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Remind Me

Charlton Heston Profile

Stardates: Born October 4, 1924, in Evanston, Illinois; died 2008.
Star Sign: Libra
Star Qualities: Imposing physique, commanding voice and chiseled profile, all perfect for epic heroes.
Star Definition: "So intelligent, so knowledgeable, so professional, so exciting - exploring the full content of a scene and context of the intent." - Janet Leigh
Galaxy of Characters: Judah Ben-Hur in Ben-Hur (1959), Major Amos Charles Dundee in Major Dundee (1965), General Charles "Chinese" Gordon in Khartoum (1966), Detective Robert Thorn in Soylent Green (1973).

Call him "Chuck." Not "Charlton" or "Mr. Heston." It's something he tells you right at the start, to set the record straight and to dispense with any awkwardness. He also lets you know, just in case you might be headed in that direction, definitely not to call him "Charlie." Only his wife is allowed to do that. It's information our star of the day (August 5th) dispenses in a pleasant, affable manner, although there is the hint that an infraction of the rules could inspire a clap of thunder, a burning bush or a major earth tremor. But why not. He is, after all, a guy who's been known to either cause or survive any number of lightning bolts, earthquakes and other calamities, at least on screen. So why risk it? "Chuck" he is, from that moment forward.

For the record, he was actually born "Charles Carter"; "Charlton" was his mother's maiden name, and "Heston" is the surname of his stepfather, which Chuck took as his own when he was still very young. One of his most embarrassing moments, he recalls, was when he was a kid and, during a roll-call at school, a new teacher kept asking if "Charlotte" Heston was present. Too stunned and shy to say anything, young Chuck just kept turning redder by the moment, sliding further and further down in his seat, trying to disappear. Actually, that shyness he had as a kid is still very much a part of him, although he's learned to overcome it as much as possible. (Moses shy? Incongruous but true.) Meeting Chuck Heston in person also makes you realize immediately that he is, for real, the kind of guy you hoped he would be: a straight-shooter, a thinking man, sturdy, dependable, professional. But it comes as a surprise that self-effacement is also part of the package.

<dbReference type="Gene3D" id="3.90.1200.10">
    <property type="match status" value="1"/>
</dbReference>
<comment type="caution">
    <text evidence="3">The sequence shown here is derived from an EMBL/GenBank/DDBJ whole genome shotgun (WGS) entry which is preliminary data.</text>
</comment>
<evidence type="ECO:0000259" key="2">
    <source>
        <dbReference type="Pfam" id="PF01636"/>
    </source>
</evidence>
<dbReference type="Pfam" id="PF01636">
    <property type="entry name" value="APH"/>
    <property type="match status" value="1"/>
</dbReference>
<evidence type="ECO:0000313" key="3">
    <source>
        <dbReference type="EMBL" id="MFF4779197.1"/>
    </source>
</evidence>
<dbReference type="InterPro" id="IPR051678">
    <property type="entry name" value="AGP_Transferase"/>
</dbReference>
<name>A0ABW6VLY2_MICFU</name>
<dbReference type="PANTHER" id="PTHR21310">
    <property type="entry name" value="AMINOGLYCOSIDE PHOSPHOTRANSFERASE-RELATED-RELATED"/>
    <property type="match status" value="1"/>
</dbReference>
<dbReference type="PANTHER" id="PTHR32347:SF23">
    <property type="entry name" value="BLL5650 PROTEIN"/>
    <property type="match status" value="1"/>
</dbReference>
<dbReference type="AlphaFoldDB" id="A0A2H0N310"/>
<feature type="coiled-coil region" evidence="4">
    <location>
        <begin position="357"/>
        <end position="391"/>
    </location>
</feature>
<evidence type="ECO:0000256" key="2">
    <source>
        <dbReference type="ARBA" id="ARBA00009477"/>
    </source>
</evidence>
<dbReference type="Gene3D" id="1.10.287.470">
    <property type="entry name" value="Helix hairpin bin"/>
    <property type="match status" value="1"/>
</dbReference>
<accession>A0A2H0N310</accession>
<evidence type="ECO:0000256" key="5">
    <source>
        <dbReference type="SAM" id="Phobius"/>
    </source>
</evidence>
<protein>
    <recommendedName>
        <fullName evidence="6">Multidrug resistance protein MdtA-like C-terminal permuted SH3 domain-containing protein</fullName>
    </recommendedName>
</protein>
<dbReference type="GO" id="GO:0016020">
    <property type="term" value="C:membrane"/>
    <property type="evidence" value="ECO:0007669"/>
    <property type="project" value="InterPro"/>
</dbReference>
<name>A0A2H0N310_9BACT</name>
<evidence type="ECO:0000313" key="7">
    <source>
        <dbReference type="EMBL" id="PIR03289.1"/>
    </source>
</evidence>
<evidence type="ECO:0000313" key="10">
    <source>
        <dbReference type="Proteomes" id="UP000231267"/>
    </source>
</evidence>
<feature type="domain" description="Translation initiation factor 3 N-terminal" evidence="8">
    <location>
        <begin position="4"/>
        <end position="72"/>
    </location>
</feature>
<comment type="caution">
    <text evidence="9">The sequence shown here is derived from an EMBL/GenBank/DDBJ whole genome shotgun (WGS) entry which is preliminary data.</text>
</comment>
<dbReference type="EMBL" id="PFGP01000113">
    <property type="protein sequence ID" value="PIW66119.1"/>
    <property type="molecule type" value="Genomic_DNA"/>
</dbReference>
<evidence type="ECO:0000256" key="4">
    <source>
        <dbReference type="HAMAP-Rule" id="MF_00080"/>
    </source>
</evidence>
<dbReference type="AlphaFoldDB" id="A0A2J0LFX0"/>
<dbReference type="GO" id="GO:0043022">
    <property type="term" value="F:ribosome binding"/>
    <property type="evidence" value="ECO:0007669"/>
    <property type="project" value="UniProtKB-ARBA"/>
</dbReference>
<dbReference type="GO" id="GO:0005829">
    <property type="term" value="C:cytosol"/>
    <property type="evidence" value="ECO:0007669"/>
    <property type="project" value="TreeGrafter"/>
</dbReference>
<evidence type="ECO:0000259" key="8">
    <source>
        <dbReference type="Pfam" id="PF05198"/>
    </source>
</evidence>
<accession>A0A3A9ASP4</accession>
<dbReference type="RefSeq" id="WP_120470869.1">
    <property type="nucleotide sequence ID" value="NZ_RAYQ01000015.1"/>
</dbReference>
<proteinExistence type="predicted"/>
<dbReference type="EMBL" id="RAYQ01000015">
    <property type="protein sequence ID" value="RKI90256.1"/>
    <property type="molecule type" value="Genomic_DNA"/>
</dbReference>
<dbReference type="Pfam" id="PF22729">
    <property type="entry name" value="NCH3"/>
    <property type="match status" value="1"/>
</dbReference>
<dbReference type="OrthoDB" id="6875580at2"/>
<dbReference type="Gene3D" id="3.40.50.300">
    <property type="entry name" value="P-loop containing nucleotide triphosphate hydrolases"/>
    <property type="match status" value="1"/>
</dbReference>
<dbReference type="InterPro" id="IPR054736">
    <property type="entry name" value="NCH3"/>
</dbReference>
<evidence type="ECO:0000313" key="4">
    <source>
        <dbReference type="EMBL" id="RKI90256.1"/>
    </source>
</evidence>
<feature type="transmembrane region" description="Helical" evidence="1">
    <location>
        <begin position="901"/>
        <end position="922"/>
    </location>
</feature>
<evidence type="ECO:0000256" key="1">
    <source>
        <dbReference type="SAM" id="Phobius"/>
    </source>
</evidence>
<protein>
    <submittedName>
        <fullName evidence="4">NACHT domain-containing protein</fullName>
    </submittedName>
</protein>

With his sharp profile, impressive physique, booming voice and air of nobility Charlton Heston embodies heroism. In a career spanning more than 60 films, many of them superspectacles, Heston played larger-than-life characters ranging from Moses to Michelangelo. He achieved his greatest triumph in the title role of Ben-Hur (1959), which won him an Academy Award® for Best Actor. Born in Evanston, Ill., in 1923, Heston began his Hollywood career playing down-to-earth heroes in such movies as The Greatest Show on Earth (1952), Touch of Evil (1958) and Skyjacked (1972). Throughout his career, he has continued to play straightforward leads in such screen adventures as The Wreck of the Mary Deare (1959), Earthquake (1974) and The Hawaiians (1970). But Heston will always be best remembered for his epic roles, including John the Baptist in The Greatest Story Ever Told (1965) and General Gordon in Khartoum (1966).

He often kids that stalwart hero image he's acquired since playing such giants of history as Moses, El Cid, Andrew Jackson, Buffalo Bill Cody, et al. A fascinating guy, Chuck, and we invite you to learn more about him on 8/5th when we air ten of his movies including his Oscar®-winning Ben-Hur (1959), the sci-fi classic Soylent Green (1973).

by Robert Osborne